FDA Approves Inotuzumab for Adults with B-Cell Acute Lymphoblastic Leukemia
, by NCI Staff
The approval, announced on August 17, is for the use of inotuzumab in patients with B-cell ALL whose disease has stopped responding to (relapsed) or never responded to (refractory) standard chemotherapy.
Patients with B-cell ALL whose cancer has a specific genetic alteration known as the Philadelphia chromosome can receive inotuzumab only if their cancer has progressed despite treatment with one of several targeted drugs approved for this cancer type.
In the randomized phase 3 clinical trial on which the approval was based, called INO-VATE ALL, substantially more patients treated with inotuzumab had a complete remission compared with patients treated with chemotherapy. More patients in the inotuzumab group were also minimal residual disease (MRD) negative after treatment, meaning there was no evidence of leukemia cells present in the blood or bone marrow.
Patients in the trial treated with inotuzumab also had modest improvements in how long they lived without their disease progressing and in overall survival.
More Treatment Options for ALL
Although many patients with B-cell ALL respond well to chemotherapy, their cancer often returns. For patients with ALL whose cancer cells are positive for the Philadelphia chromosome—which occurs in 25% to 40% of cases—several targeted drugs, all part of a class of drugs known as tyrosine kinase inhibitors, have proven to be effective. But, as in patients treated with standard chemotherapy, the cancer develops resistance to the treatment and returns in many of these patients.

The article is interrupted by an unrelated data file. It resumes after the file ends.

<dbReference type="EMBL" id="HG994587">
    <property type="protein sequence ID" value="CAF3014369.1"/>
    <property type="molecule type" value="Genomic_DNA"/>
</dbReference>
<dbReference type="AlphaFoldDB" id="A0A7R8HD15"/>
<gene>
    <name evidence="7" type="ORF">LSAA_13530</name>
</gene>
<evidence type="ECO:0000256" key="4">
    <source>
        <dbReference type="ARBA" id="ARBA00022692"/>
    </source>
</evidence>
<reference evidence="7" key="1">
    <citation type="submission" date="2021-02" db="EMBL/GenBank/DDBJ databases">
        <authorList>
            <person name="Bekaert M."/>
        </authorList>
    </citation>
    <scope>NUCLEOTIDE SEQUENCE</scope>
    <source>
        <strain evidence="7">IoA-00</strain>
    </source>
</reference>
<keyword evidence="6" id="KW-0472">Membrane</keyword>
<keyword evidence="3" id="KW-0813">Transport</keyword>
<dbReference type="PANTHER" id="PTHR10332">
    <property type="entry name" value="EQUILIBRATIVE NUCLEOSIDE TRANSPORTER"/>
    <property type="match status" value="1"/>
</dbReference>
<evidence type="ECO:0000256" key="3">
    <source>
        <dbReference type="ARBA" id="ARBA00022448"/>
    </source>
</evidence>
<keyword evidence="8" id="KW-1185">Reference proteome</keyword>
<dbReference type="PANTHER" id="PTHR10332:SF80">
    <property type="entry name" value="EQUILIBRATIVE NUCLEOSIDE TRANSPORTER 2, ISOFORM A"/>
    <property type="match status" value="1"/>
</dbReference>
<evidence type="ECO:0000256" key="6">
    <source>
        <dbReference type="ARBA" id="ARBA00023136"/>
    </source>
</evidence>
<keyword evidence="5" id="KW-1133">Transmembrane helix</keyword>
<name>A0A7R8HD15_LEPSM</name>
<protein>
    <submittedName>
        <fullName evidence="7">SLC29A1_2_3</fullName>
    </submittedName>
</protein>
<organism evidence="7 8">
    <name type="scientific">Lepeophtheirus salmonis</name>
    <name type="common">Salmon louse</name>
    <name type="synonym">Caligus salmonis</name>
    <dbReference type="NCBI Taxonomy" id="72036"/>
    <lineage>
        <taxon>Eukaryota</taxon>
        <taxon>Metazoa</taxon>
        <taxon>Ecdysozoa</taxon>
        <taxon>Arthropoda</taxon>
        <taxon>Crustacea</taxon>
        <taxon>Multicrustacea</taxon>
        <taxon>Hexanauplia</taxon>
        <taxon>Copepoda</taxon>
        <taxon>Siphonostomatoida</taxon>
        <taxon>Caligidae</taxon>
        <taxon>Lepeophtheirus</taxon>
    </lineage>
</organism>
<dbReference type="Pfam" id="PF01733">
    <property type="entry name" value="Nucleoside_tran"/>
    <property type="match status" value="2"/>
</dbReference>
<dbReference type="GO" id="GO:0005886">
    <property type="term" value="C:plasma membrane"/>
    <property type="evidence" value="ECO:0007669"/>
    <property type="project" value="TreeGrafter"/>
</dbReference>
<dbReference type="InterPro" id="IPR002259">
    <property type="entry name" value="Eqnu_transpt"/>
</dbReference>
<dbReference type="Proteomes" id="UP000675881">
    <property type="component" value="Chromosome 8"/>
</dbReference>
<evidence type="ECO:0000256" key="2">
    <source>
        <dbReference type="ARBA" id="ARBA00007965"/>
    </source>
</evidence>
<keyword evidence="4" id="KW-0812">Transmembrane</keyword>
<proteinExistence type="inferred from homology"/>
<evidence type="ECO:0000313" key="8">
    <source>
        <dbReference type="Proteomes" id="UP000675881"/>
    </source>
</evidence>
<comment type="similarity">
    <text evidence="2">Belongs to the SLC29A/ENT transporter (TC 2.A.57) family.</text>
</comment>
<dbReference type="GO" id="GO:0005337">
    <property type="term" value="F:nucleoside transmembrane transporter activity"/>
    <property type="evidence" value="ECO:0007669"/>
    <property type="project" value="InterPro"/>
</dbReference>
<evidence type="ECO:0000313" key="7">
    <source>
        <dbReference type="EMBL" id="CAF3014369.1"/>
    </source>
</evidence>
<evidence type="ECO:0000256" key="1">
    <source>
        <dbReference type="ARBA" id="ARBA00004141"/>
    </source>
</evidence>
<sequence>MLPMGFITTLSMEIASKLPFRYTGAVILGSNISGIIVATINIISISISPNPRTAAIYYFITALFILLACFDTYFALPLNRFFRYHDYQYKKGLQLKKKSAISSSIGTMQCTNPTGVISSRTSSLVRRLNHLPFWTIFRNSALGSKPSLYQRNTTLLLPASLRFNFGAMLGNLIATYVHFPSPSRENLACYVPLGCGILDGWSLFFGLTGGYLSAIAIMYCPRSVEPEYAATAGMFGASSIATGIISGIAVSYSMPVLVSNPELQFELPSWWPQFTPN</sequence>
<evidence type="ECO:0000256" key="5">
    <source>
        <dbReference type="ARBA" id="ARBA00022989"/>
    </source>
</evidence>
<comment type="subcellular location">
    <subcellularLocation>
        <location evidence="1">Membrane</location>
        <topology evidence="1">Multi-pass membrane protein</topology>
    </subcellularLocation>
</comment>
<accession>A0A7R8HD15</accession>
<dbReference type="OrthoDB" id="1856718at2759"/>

Inotuzumab is an antibody-drug conjugate, a type of drug in which an anticancer drug is chemically linked to another molecule that helps target the drug to cancer cells.
The targeting component of inotuzumab is a monoclonal antibody that targets the CD22 protein, which is produced in excess on the surface of most ALL cells. The antibody is linked to a compound called calicheamicin that kills cancer cells. Once the antibody portion of inotuzumab binds to CD22 on cancer cells, the calicheamicin is released into the cell, where it damages the cell’s DNA and causes its death.
Inotuzumab is the third new therapy approved in recent months for people with advanced B-cell ALL.
Earlier this year, FDA granted full approval of blinatumomab (Blincyto®), a form of immunotherapy, for children and adults with relapsed or refractory B-cell ALL regardless of Philadelphia chromosome status. The approval was based on the results of a large clinical trial showing that patients treated with the drug had substantial improvement in how long they lived compared with patients treated with chemotherapy.
And approximately 2 weeks after inotuzumab was approved, the agency approved tisagenlecleucel (Kymriah™), the first-ever approved CAR T-cell therapy, for children and young adults with advanced ALL. That approval was based on findings from a small clinical trial in which 83% of patients achieved a complete remission 3 months after receiving the treatment.
High Remission Rates with Inotuzumab